Munich in English - selected by independent Locals for Cosmopolitans, Newcomers and Residents - since 1989

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May 2001

Address Unknown

Dwelling on the fact that I have no home

“Schon weg.” (“Already gone.”) Oh, how I’ve come to expect hearing those words. If I’d only had a hint of the housing horror that was to come, my Wohngemeinschaft (WG), or, shared living situation, would have ended in a timelier fashion. I’d always heard how expensive it is to live in the city—costly, not impossible.

The lack of privacy and indecent living conditions of WG life sent me in search of a place to call my own. The mysteriously vanishing dishes and groceries, a ridiculously tiny fridge space the height of a liter box of milk—not to mention the unidentified gooey drippings from shelves above—were too much to bear.

Oblivious to the current crisis, I searched for a home in my favorite neighborhoods: Schwabing, Neuhausen, Haidhausen, Lehel, Maxvorstadt and Ludwigsvorstadt—and so did thousands of others. I began to ask myself: how can an apartment, advertised today for the first time, be “schon weg”? Slowly I caught on to the fact that an onslaught of yuppie newcomers and droves of new students have overloaded Munich’s housing market.

On a Friday afternoon in Schwabing, I waited, with four dozen others, for an inconsiderately tardy real estate agent. To curious passersby, the scene must have appeared to be some sort of casting call for the role of the “tenant”! “Those who were still interested, should call Monday morning after eight,” we were instructed. At precisely 7:59 I left my name and number with the agent and was told I would be notified of an interview right away. Late that afternoon I called again—“schon weg.” A dial tone was the response when I asked why I was never called back.

I must admit every time I was selected to meet an apartment owner I felt like a game show contestant who had reached the final round to respond correctly once more and win the million. After applying for an apartment in a new building on Schleissheimerstrasse, I was one of three chosen from a hoard that had, days earlier, fought its way up and down the unfinished staircases, trying to remain clean while avoiding worker’s tools, cords and debris. This was it: my dream place came with a French glass window offering a view of a lovely turn-of-the-century building and a sushi place across the street. During the interview, I sensed my “beautiful 45-sqm, 1.5-rm apartment under eaves with a 10.98-sqm terrace”—based on which I had made mental invitations for my housewarming party—slipping away when I learned the dream space was short one kitchen.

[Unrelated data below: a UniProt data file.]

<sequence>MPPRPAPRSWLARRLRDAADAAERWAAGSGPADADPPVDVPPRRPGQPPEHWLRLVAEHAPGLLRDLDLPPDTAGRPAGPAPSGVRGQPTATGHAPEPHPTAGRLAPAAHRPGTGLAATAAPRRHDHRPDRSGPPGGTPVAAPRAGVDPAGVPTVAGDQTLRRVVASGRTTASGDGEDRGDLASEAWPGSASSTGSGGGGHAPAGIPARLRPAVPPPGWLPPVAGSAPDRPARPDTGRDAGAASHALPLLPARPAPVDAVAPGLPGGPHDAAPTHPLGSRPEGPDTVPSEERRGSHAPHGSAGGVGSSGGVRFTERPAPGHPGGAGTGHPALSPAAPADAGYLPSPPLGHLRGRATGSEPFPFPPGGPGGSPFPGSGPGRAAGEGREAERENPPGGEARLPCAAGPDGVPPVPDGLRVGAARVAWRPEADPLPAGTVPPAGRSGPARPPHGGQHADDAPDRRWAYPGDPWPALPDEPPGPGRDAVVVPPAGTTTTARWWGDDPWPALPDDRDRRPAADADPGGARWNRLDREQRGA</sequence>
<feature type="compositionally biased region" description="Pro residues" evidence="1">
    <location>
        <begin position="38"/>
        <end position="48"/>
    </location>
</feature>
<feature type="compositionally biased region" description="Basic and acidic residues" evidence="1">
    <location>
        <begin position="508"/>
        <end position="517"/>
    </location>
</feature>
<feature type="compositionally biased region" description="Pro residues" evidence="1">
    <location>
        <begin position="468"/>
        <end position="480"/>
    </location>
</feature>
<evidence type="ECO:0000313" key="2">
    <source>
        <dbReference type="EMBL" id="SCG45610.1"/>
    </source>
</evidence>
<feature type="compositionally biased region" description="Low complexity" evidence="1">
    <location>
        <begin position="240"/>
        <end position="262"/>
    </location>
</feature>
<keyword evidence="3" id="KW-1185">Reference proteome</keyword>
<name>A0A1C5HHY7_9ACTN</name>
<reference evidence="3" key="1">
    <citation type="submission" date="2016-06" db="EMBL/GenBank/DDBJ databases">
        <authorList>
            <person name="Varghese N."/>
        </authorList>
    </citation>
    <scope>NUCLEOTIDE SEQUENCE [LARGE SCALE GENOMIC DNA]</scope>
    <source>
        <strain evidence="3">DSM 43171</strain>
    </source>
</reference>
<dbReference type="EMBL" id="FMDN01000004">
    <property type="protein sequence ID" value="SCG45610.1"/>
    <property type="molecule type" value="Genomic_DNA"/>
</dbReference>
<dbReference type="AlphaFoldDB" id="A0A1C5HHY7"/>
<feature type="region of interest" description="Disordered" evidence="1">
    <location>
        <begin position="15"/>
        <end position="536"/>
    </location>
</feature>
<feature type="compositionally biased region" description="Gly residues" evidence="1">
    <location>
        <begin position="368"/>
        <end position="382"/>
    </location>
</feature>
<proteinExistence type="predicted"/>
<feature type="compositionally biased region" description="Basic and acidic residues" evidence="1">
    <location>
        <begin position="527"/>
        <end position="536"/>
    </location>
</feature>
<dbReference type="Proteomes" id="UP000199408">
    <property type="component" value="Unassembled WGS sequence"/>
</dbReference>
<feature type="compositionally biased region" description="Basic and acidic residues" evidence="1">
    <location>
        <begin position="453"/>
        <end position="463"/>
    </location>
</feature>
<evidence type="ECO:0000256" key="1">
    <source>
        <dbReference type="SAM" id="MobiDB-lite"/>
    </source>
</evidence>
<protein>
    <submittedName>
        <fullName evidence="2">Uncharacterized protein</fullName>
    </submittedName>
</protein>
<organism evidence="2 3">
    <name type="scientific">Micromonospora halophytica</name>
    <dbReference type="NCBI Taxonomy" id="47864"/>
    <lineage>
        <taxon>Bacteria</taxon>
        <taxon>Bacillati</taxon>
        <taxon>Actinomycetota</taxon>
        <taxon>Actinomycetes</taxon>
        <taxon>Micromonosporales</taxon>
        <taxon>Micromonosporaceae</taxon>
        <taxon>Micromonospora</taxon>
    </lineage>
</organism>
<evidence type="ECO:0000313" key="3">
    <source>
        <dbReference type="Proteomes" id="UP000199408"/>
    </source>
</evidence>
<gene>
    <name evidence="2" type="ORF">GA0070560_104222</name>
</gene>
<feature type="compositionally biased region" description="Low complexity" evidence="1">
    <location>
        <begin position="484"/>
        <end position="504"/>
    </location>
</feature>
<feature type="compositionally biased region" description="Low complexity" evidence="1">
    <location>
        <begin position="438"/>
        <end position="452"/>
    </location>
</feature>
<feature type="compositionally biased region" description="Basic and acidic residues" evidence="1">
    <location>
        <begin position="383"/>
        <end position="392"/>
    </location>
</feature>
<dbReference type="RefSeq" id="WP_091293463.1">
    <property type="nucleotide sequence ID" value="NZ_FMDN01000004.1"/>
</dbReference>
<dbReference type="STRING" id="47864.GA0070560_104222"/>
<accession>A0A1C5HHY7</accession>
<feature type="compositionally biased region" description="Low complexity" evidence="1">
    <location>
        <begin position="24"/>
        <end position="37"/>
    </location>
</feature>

Upon learning that I am an American, another landlord decided to make my decision for me: on her one trip to America, she reasoned she saw that “we” have big kitchens, so hers couldn’t possibly meet my needs. There were other size considerations, for instance, my almost six-foot height. I was turned away after waiting in a line of more than 30 people. An energy-saver light left us, repeatedly, in complete darkness. Moving up in line to assume “light switch duty,” I was greeted by a pleasant older German couple that immediately identified the obvious. The severe slope of the ceiling and walls meant that I would either have to forfeit the use of 25 percent of the rented space or schedule weekly chiropractic appointments.

Ironically, the more I met the crisis head-on, the pickier I became. Who’d have thought that dietary preferences could affect an apartment search? I applied for units near cheese shops based solely on my passion for Pecorino. As a vegetarian, I passed up the opportunity to look for digs on Feilitz-strasse behind McDonald’s. Several possibilities were wedged between battling Döner meat sandwich stands—the thought of walking by pungent cones of Kebap every day turned my stomach. Thank you, no.

Frustrating and time-consuming, my efforts continue. Now able to unpack my suitcase for a few months, I thank the friends who’ve rolled out a sleeping bag for me. With the Munich street map now memorized, I’ve fantasized about moving into dozens of apartments around the city, but I still seek the address I can finally call home.

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